Have you ever had a sinus infection? Over 24 million people every year suffer from sinus infections in the United States alone, and the effects can be debilitating. Symptoms can include fever, pain around the nose or eyes, a persistent headache, facial pain and tenderness, and a blocked, congested or runny nose. This condition is called sinusitis, and can often be exacerbated by an cold, the flu, or allergies. With chronic sinusitis, however, the sinus symptoms can last for more than twelve weeks, or can keep returning constantly. Let’s take a look at what sinusitis is, and how to prevent it.
What Is Sinusitis?
There are four pairs of sinuses within the head. They are situated in the cheekbones, behind the eyes, around the nose, and behind the forehead, and they drain into the nasal cavity. Viral or bacterial infections, however, can cause these sinuses to become blocked, and this leads to acute or chronic sinusitis developing. Exposure to allergens can also lead to sinusitis developing.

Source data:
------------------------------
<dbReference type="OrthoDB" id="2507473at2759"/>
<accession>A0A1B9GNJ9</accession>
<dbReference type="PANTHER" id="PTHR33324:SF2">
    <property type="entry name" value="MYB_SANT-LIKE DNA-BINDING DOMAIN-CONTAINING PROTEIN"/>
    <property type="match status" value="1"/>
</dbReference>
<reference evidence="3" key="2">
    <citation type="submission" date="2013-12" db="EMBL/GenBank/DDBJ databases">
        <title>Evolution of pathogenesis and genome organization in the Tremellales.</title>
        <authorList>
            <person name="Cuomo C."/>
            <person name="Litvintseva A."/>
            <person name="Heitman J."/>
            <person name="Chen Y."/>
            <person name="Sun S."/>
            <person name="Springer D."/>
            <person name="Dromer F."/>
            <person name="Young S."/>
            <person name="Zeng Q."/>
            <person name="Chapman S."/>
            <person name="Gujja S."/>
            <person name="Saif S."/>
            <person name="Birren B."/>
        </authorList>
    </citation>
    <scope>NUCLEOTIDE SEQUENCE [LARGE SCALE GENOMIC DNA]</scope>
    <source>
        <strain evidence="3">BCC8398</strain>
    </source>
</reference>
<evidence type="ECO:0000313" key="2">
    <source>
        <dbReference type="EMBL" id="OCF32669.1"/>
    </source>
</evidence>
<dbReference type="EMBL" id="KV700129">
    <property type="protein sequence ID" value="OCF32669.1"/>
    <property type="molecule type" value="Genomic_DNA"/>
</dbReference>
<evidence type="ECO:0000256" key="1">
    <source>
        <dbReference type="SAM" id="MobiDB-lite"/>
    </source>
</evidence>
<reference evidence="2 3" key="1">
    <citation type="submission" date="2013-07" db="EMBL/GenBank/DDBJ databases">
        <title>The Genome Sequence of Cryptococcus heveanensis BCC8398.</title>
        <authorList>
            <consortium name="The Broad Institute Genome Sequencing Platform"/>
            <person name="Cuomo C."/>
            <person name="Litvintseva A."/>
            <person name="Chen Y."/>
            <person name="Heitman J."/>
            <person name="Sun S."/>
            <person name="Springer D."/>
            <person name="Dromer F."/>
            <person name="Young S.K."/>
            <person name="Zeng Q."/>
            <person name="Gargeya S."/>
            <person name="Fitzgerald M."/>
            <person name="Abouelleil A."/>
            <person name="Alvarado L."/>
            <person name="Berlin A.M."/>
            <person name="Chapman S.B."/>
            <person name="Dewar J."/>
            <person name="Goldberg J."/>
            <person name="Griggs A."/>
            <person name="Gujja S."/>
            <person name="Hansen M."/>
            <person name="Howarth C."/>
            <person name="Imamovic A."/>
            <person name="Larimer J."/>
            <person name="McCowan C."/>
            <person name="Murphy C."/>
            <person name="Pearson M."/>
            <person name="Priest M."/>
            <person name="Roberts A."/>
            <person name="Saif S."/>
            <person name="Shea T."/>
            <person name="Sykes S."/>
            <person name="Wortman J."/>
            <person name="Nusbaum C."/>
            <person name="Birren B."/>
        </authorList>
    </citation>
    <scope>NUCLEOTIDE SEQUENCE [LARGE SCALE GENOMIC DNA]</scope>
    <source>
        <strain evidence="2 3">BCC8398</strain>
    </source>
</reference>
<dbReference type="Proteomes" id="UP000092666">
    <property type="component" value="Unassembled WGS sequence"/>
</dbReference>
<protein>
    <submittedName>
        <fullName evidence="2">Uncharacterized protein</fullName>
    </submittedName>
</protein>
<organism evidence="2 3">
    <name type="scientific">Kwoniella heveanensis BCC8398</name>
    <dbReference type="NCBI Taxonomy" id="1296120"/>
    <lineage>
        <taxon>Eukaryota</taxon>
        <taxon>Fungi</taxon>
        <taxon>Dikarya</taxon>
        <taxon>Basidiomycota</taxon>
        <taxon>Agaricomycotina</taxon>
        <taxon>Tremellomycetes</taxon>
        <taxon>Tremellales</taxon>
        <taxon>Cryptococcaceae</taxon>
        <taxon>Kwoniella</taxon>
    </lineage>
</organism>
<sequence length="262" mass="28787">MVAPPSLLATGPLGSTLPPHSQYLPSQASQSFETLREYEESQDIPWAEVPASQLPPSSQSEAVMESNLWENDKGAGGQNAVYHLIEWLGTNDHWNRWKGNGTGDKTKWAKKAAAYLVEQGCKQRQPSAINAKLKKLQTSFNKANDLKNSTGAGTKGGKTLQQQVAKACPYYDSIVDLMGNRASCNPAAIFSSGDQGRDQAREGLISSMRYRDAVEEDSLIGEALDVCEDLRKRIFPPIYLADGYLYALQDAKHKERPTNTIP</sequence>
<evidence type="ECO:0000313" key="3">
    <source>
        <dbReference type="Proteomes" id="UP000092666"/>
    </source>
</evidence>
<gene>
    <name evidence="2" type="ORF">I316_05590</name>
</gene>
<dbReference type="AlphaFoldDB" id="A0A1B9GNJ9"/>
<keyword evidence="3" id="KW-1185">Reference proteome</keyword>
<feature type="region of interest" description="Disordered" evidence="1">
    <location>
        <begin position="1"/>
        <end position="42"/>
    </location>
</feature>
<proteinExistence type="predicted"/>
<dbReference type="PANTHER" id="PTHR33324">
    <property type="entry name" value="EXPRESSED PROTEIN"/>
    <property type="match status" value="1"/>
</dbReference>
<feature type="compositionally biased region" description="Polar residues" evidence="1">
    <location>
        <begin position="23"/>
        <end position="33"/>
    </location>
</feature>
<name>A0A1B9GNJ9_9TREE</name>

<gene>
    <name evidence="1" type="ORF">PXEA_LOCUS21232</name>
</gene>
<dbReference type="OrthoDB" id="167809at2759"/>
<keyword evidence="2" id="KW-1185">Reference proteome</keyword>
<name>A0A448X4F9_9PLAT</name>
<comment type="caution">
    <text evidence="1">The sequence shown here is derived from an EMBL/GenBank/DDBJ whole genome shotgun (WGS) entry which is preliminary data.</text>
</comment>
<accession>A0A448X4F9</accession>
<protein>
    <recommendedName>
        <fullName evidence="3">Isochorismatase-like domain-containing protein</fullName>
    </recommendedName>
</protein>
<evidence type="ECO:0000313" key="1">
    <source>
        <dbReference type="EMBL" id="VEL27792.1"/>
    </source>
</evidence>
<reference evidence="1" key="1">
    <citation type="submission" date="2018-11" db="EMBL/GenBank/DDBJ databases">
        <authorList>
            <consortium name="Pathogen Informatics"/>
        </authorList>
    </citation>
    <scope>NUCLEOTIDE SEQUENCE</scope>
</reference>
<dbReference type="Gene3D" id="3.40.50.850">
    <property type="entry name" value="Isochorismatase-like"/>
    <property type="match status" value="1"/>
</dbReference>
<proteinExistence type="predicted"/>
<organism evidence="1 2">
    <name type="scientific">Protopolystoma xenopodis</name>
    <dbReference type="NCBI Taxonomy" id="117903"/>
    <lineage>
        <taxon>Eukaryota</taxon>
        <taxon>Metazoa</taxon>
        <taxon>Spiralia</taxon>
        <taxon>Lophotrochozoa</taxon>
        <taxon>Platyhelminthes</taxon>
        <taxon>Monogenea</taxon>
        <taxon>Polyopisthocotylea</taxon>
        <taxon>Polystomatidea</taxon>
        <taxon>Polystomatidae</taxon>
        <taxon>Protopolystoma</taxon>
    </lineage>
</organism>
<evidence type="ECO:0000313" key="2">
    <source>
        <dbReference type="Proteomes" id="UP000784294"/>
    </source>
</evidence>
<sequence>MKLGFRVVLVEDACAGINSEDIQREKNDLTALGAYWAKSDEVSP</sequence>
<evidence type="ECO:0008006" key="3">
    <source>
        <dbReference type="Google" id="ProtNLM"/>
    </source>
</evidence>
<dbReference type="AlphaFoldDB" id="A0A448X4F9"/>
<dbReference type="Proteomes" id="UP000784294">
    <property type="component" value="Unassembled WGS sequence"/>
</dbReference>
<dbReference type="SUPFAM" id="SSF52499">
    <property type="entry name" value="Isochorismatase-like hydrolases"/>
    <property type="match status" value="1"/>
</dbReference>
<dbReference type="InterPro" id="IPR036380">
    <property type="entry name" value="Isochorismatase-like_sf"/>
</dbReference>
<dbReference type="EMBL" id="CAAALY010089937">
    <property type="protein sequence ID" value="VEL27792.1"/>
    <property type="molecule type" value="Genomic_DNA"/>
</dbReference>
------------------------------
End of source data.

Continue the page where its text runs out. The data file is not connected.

How to Prevent Sinusitis
Anything that irritates your sinuses can lead to sinusitis, so it makes sense to do all that’s possible to keep away from the irritants. Smoking, working in dusty environments, living in a moldy home can all exacerbate sinus irritation. Keeping your nose moist, through the use of saline irrigation, can help to prevent the inflammation of membranes within the sinuses. Be very careful about using over the counter nasal sprays if you have nasal congestion, however, as these can be very addictive, and can make the problem worse. Chlorine, as found in some swimming pools, is another known irritant, so if you’re a keen swimmer it can pay to wear nose plugs.
Allergy Related Sinusitis
If you haven’t suffered a cold, flu or upper respiratory infection, yet still have the symptoms of sinusitis, it could be that an allergy is causing the inflammation of the membranes associated with a sinus infection. There are many things that can cause an allergic reaction, from a particular food to dust and pet hairs. It may be useful to have an allergy test to determine the source of the allergy. Many Otolaryngologists can perform allergy testing on the same day as your visit to see them. Once the cause of the allergy has been found, avoiding the stimulus and treating the allergy can improve the health of the sinuses.
Treatments for Sinusitis
Once chronic sinusitis has been diagnosed, your medical practitioner will be able to find the most effective treatment for you. Modern health care providers have an ever-expanding armamentarium of medications and procedures with which to treat patients who have sinus problems. A trained specialist will help you determine which is the proper treatment for you.